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Far from the Tree
A lot or a little?
The parents' guide to what's in this book.
What parents need to know
Parents need to know that Robin Benway's Far from the Tree is the 2017 National Book Award winner for Young People's Literature. It's a realistic, contemporary novel about three adopted or foster-parented teens who discover that they're half-siblings and ultimately decide to look for their biological mother. Poignant and uplifting, the novel shows how the three newly acquainted siblings bond and feel in their respective home lives. Told from all three of their perspectives, the book highlights some heavy issues, such as teen pregnancy, foster care abuses, adoption, alcoholism, divorce, and trauma. Language depends on the chapter but occasionally includes "f--k," "s--t," "a--hole," "d--k," etc. There are also a few references to sex (and the consequences of unprotected sex), virginity, and romantic experience, but it's not graphic or inappropriate. The book is likely to be particularly emotional for teens who've experienced adoption or foster care, but it's a good choice for all teens who appreciate realistic fiction.
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What's the story?
The 2017 National Book Award winner for Young People's Literature, FAR FROM THE TREE, by Robin Benway, is a contemporary novel about three teen characters: Grace, Maya, and Joaquin, who discover they're siblings. After putting her baby up for adoption, 16-year-old Grace, an adopted only child, feels compelled to find her birth mother. Desperate to help Grace, her parents reveal that while they don't know where her mother is, they do know she has a biological older half-brother and younger sister. Grace searches for her biological family and finds 15-year-old Maya, a loud-mouthed brunette in a rich family of redheads, and Joaquin, who's almost 18. After years of living with sketchy foster families, he's finally with a loving and caring couple who want nothing more than to formally adopt him. As the three siblings develop a bond, they must decide whether to search for their biological mom.
Is it any good?
This is a poignant and powerful tale about three adopted teens separated by circumstance but brought together in love. Told in alternating points of view, Far from the Tree follows three teens with complicated relationships to their origin stories. Recovering from her pregnancy and putting up baby "Peach" for adoption, Grace feels a kinship to her own biological mother, even though she adores her adoptive parents. Maya knows she's privileged but she feels jealous that she's obviously different from her sister Lauren, who's roughly her age but her adoptive parents' biological child. Meanwhile, Joaquin wasn't as lucky as the sisters he'd never met. Half-Latino, he, unlike the girls, was never adopted and went from foster home to foster home. Finally with a couple who love him, Joaquin is so scared to lose them he's not sure he fully believes in unconditional love.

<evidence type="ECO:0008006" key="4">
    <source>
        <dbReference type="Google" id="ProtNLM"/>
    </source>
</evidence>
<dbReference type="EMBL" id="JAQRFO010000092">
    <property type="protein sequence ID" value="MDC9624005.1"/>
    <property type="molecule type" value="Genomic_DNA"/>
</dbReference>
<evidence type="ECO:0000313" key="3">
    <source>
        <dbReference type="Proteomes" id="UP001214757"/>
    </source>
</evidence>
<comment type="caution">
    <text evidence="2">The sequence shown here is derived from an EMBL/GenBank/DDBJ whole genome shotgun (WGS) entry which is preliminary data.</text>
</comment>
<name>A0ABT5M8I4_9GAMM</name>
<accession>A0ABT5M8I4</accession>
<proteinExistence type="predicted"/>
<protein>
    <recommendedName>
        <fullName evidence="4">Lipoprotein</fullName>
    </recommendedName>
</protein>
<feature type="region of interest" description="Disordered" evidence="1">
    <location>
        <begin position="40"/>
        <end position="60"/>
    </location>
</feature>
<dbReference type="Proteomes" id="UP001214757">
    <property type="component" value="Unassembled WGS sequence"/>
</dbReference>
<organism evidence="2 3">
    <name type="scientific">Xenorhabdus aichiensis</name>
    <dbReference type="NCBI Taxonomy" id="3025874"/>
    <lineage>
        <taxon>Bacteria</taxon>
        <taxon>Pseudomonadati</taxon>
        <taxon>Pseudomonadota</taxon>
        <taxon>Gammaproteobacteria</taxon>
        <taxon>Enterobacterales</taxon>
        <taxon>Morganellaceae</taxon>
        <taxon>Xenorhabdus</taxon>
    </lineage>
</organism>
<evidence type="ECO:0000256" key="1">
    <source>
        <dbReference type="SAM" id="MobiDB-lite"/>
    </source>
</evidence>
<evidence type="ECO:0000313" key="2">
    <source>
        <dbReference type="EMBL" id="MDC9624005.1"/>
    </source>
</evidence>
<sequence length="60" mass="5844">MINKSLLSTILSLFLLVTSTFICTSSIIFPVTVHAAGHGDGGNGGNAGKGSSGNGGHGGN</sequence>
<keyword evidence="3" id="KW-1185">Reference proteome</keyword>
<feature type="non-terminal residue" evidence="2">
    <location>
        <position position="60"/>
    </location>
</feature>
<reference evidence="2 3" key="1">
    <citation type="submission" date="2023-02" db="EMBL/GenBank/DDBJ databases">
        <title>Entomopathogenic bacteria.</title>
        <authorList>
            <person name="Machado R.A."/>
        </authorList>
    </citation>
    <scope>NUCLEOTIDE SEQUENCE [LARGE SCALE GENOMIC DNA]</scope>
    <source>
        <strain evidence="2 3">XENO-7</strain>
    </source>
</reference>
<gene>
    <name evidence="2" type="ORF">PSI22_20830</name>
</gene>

The way the trio of siblings bonds is believable, humorous, and also emotional to read. Their fast connection emboldens each of them to face their fears and overcome personal obstacles. Also in the mix is Rafe, a new friend of Grace's who cares about and supports her in a way none of her pre-Peach friends could. As they slowly, slowly build to a romance, it's clear Rafe (who's Latino, like Joaquin) is one of the best potential boyfriends in contemporary young adult literature. Author Robin Benway never idealizes any of the characters; they're each utterly authentic, and she explores the overwhelming positives to adoption but also the sadness and loss associated with it. A must-read for teens who enjoy realistic fiction, this award-winning novel is both heartbreaking and uplifting in the best ways.
Talk to your kids about ...
Families can talk about the realistic fiction of Far from the Tree. How is this story, about some heavy themes, realistic? Do you prefer realistic or fantasy-based stories?
How does the book depict teen pregnancy and adoption? Do you think Grace's mixed and complicated emotions are accurate?
What are the book's messages about families and the many ways they form?
Are there any role models in the story? Who are they, and what are their character strengths?
Themes & Topics
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